Chinese, a tenseless language, has no formal change corresponding to tense distinctions, and tense does not mark the verb. Besides, there is no formal marker for the tense distinctions and no grammatical tense. But Chinese uses different ways to indicate the time reference.
In Chinese, temporal adverbials are usually added to indicate the time reference. (Tsai, 2008) For example 我做完功課就去玩, the time reference is unclear. Adding time adverbials can make the sentence self-sufficient. For example, 我昨天做完功課就去玩 and 我等下做完功課就去玩, 昨天 and 等下 work as a time adverbials to show the time. Hence, the reference times of the sentences become identifiable.
Moreover, the temporal meanings and functions of aspectual markers in Chinese are references to the time. For example, although 過 and 了 are both involving the result event, they do not have the same function. 過 is used in repeatable conditions, working as an experiential marker, while 了 works as a perfective or imperfective marker to report an actual event. Taking 我看過電影 and 我看了電影 as examples. In the condition of using 過, the movie has to be once seen first, a completed event before the speech time. It describes an experience that I have watched movies before for once or more. In the condition of using 了, even though it is also a finished event, it only marks the actualization that I have watched movies without mentioning my experience.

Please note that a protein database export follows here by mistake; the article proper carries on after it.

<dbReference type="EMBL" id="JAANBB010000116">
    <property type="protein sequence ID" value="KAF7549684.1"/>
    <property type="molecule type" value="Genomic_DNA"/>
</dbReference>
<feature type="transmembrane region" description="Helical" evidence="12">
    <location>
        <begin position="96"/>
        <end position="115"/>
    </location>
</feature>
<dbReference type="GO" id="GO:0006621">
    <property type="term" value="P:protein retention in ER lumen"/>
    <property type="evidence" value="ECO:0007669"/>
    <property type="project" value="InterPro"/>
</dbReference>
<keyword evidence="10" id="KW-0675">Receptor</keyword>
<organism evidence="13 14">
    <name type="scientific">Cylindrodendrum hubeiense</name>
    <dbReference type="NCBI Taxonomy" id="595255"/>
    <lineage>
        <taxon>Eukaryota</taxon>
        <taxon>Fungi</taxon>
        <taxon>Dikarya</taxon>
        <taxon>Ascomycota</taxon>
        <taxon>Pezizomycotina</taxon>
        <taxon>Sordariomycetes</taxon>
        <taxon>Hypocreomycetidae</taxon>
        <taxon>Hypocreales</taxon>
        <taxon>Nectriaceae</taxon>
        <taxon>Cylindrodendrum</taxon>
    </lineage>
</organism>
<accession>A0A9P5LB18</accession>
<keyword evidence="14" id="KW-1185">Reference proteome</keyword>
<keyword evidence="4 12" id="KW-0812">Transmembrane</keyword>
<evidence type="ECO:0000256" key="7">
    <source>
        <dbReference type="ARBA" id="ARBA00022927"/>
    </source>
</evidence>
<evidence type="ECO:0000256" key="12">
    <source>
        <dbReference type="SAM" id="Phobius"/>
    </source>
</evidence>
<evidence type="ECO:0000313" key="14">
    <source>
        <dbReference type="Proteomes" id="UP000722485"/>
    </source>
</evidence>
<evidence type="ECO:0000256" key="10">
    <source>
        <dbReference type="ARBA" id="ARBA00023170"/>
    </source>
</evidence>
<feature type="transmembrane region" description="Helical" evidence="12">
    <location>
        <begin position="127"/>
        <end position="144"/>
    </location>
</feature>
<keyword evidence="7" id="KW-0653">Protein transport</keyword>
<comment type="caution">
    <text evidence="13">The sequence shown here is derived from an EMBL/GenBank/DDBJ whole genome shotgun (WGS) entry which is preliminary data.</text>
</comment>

Apart from 過 and 了, 在(progressive marker) and 著(duration marker) can indicate the continuation of an event, which provide hints for the learners to find out the time. (Lin, 2005)
Tsai, W. T. D. (2008). Tense anchoring in Chinese. Lingua, 118(5), 675-686.
Lin, J.-W. (2005). Time in a language without tense: The case of Chinese. Journal of Semantics,
23(1), 1–53. https://doi.org/10.1093/jos/ffh033